Day 25, Saturday: Something someone told you about yourself that you’ll never forget (good or bad)
It wasn’t so much something about me, as it was advice, that changed my life and stuck with me forever.
Always, always, be true to your husband. – Grandpa Bob
I had the very special opportunity to spend time with my Great Grandpa Bob in the last few years of his life. He was the most interesting man and let me tell you… I have yet to find someone with eyes that twinkle the way his did, a smile as contagious, and an outlook on life that was more positive.
To put it simply: I have yet to meet anyone as happy as Bob was.
I try to be more like him each and every day.
We sat together and chatted for hours and hours.
He sang, “You load sixteen tons and what do you get? Another day older and deeper in debt.” He was willing to answer any question. He ended most of his profound statements with a strong, “Period!” (“And that was how it was! Period!”) He may have had
moonshine some whiskey in his fridge.
We discovered that he and I have the same hands. I used to dislike my thicker fingers (Meredith got the slender, skinny and delicate hands of my mother’s side) but when I noticed that each of my fingers were shaped exactly like Bob’s, suddenly I loved my hands.
He told me he loved me. He told me that God would always be with me. He told me to always, always, be true to my husband.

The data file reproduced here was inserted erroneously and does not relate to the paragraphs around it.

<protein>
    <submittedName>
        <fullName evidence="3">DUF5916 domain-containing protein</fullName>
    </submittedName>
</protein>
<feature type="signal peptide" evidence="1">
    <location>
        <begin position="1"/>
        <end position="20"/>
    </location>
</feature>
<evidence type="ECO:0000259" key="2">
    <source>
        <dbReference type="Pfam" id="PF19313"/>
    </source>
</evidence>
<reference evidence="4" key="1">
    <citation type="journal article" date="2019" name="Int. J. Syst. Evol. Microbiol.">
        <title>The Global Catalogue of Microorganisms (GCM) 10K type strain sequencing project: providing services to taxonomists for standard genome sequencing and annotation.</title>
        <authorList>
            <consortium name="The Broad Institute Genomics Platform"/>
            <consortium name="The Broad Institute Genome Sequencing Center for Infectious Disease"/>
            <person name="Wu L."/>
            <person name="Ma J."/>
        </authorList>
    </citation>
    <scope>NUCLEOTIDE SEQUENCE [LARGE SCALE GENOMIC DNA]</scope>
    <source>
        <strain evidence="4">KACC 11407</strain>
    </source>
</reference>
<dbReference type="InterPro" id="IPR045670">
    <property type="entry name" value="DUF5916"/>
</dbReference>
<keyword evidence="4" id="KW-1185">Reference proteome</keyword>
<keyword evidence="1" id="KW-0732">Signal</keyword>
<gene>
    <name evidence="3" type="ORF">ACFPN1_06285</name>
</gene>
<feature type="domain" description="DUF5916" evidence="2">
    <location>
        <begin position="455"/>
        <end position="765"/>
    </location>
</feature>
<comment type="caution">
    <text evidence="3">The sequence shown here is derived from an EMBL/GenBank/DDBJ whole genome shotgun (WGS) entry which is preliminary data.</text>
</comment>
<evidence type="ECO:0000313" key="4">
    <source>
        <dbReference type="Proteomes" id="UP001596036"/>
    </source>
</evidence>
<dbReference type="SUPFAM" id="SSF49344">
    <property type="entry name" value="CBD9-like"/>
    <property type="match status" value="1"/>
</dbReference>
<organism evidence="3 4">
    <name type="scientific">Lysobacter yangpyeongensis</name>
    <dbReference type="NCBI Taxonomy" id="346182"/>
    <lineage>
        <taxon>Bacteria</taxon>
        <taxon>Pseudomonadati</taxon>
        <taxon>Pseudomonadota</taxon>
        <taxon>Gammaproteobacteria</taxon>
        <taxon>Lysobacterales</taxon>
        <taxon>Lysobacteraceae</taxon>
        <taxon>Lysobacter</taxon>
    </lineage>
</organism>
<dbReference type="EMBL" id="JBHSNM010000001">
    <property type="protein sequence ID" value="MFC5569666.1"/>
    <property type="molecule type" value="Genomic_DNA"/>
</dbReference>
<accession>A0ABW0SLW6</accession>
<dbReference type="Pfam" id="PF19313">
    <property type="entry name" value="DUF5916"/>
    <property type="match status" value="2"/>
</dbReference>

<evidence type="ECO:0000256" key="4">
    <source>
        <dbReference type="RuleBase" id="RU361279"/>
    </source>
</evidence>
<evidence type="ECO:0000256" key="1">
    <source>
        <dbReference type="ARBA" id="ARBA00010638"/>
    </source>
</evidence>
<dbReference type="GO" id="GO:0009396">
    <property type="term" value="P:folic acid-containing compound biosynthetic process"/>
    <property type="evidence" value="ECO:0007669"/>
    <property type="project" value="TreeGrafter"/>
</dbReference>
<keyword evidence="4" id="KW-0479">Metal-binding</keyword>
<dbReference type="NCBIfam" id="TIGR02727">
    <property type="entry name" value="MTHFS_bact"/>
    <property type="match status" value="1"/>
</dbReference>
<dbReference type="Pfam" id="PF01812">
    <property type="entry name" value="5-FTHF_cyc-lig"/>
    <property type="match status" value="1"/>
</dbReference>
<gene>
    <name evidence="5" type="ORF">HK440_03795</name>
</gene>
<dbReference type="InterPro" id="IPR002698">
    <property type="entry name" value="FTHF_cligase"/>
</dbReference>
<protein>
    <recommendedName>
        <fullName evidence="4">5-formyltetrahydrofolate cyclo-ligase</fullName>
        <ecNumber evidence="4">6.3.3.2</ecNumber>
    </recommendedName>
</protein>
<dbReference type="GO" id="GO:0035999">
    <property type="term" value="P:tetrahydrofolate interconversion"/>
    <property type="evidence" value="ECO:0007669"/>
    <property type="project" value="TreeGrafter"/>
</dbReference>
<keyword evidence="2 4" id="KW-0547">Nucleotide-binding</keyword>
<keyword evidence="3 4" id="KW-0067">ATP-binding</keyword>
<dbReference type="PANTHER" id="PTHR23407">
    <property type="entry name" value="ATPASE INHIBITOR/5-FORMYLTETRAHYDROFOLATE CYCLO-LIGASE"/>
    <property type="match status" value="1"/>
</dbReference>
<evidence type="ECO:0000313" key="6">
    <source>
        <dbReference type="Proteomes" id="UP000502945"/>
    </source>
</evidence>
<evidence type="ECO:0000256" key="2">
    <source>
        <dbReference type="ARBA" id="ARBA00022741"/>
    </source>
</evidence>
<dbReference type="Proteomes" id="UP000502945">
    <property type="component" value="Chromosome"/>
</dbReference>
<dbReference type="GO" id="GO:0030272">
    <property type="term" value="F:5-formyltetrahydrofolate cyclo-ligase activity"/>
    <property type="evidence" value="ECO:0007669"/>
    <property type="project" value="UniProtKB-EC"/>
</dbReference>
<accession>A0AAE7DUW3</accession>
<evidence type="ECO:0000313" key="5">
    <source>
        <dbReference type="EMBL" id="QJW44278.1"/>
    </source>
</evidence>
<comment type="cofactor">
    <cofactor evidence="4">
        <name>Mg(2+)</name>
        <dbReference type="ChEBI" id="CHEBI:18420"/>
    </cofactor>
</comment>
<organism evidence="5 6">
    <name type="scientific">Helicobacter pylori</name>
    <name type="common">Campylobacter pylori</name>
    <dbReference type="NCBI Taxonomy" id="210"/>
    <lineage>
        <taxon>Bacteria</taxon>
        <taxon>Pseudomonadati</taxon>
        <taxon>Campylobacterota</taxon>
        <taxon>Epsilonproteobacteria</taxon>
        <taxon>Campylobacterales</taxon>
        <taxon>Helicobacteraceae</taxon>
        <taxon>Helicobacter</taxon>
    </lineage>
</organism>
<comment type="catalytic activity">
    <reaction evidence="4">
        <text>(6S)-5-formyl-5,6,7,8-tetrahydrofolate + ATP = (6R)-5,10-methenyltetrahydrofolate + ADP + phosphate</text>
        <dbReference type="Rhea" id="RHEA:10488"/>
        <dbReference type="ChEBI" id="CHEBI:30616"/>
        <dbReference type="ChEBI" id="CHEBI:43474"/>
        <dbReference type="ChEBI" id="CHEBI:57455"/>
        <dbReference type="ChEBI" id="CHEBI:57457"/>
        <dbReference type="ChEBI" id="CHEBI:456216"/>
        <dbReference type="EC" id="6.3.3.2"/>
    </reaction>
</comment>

Oh, and about his continuously positive outlook on life… one more little fact… he was blind.
Grandpa Bob had no problem talking about his own death, which he referred to as “crossing the threshold into eternity” and nothing else. We talked about heaven. He wanted his body to be donated to science, to help others with the same eye condition. He lived to be over 90 years old and his mind was sharper than a blade. (I hope I also get that gene.) Certain points in our conversation brought us both to tears. I suppose I get that strong emotion from Bob, too. We laughed hysterically and he told me outrageous stories from his youth.
He had Retinitis Pigmentosa, an eye condition that worsens with time until eventually, you are legally blind. My grandmother (the beautiful one who I had mentioned here) and uncle also have this.
They, too, are the happiest people I’ve ever met.
How is this possible? How can these three individuals, who were robbed of something as precious as sight, still smile wider than all others? How can they laugh, cry, and show emotion that seems to radiate out from them without them trying? How can they see so much?
I’ll never know and I doubt I’ll ever be as wise or gracious or sparkle the way they do. But I’ll never stop trying.
I’ll never forget my Grandpa Bob, his hands, or his advice.
(And I love you forever Grandpa Bob!)